Sources with knowledge of the alleged plot believe the suspected Chinese intelligence group offered a million dollars to pay for the political campaign of Liberal Party member and Melbourne luxury car dealer Bo “Nick” Zhao, 32, to run for an eastern suburbs seat. The plot appears to be part of an operation to place a Chinese agent in Parliament.

4. Hopeless trade war talks limp on, with no end in sight

Reuters reports

An ambitious “phase two” trade deal between the United States and China is looking less likely as the two countries struggle to strike a preliminary “phase one” agreement, according to U.S. and Beijing officials, lawmakers and trade experts. 

Officials in Beijing say they don’t anticipate sitting down to discuss a phase two deal before the U.S. election, in part because they want to wait to see if Trump wins a second term.

“It’s Trump who wants to sign these deals, not us. We can wait,” one Chinese official told Reuters.

Other news from various fronts of the U.S.-China techno-trade war, day 508:

“The U.S. Federal Communications Commission (FCC) voted unanimously to prohibit the country’s telecoms carriers from using a government fund to buy products and services from Huawei and ZTE on the grounds that the two Chinese companies pose a national security threat,” reports Caixin

China steps up IPR rhetoric: “The General Offices of the Communist Party of China (CPC) Central Committee and the State Council have jointly issued a directive calling for intensified protection of intellectual property rights (IPR),” reports the Chinese government’s own website (or see People’s Daily in Chinese). See also Associated Press: China sets tougher guidelines to protect patents, copyrights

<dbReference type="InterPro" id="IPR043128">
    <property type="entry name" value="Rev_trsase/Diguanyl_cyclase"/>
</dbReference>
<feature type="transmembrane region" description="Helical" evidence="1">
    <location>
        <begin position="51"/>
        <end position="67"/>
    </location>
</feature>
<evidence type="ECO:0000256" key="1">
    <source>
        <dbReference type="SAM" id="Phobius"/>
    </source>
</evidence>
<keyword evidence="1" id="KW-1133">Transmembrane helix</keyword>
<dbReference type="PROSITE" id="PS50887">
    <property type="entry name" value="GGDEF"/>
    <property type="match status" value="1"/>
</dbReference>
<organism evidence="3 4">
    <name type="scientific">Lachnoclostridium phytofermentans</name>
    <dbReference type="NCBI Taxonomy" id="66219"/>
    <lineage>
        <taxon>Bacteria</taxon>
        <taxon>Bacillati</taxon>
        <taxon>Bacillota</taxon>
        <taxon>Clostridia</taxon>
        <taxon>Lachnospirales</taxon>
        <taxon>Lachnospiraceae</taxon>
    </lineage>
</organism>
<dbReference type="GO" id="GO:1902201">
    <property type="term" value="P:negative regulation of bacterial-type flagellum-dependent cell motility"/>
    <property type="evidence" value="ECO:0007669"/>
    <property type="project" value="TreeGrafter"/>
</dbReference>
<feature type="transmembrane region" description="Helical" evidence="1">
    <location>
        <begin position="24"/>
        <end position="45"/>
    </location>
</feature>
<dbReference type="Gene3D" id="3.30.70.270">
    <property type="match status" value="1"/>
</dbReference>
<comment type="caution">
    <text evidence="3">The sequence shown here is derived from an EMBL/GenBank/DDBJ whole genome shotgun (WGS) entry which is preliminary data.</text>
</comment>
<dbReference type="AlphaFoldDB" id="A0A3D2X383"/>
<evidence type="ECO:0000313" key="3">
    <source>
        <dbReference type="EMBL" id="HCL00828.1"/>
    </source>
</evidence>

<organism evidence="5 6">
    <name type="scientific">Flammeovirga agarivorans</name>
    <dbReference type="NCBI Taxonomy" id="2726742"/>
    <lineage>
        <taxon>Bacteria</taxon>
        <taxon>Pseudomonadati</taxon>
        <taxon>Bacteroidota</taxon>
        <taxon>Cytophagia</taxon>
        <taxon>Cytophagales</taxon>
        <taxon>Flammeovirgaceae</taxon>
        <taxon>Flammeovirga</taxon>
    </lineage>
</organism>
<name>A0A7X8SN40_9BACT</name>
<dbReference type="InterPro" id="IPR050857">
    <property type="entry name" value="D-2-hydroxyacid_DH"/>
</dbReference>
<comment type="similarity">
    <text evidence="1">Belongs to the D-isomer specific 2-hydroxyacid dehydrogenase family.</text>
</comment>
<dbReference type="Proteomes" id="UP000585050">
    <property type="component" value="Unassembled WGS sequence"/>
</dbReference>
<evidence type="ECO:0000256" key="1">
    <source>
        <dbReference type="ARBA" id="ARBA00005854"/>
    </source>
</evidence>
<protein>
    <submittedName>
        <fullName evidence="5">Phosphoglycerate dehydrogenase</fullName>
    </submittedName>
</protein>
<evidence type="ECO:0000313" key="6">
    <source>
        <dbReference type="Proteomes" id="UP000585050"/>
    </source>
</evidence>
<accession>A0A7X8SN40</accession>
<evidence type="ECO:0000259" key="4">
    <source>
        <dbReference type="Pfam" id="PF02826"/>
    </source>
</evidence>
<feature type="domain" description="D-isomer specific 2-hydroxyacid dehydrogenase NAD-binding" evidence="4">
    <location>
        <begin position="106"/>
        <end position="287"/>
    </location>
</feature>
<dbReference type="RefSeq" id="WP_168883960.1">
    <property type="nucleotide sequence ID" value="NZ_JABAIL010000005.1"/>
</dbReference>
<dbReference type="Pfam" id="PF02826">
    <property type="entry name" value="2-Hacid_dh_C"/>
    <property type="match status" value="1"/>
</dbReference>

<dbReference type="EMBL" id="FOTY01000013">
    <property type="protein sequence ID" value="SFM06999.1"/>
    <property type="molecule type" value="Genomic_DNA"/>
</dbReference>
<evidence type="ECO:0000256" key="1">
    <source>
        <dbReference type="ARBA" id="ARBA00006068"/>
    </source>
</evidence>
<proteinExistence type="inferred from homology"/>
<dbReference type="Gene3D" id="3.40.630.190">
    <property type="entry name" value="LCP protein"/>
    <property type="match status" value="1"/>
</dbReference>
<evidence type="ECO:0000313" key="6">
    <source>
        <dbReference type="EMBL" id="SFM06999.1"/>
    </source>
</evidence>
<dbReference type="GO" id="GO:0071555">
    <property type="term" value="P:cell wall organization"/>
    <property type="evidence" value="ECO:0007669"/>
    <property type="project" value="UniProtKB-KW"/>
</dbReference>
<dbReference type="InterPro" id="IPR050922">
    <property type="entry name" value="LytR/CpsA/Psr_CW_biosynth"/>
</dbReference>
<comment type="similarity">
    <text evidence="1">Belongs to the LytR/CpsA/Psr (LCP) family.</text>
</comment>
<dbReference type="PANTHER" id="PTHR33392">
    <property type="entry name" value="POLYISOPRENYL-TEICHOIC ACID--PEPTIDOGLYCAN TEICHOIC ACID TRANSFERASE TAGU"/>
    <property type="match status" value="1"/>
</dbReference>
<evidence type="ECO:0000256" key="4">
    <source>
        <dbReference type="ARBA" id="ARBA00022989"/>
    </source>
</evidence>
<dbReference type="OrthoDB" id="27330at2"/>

—Jeremy Goldkorn

5. First U.S. NGO accused of breaking Overseas NGO Law

On Monday, the Ministry of Foreign Affairs (MFA) announced at its regularly scheduled press conference that for the very first time, a U.S.-based NGO has been formally investigated for the alleged violation of a new law governing the activities of foreign non-governmental organizations (NGOs) in China. 

According to the MFA spokesman, the Beijing Public Security Bureau has already concluded its inquiry, and the organization, Asia Catalyst, is to face unspecified but “open and lawful” penalties.

For more, click through to SupChina

—Siodhbhra Parkin


Philippine offshore gaming operators, or Pogos, have turned the country into a multibillion-peso gambling haven targeting Chinese citizens through casinos and online games. Chinese-backed firms that are largely based in Metro Manila and employ tens of thousands of Chinese workers, Pogos rocketed in number after President Rodrigo Duterte took office in 2016.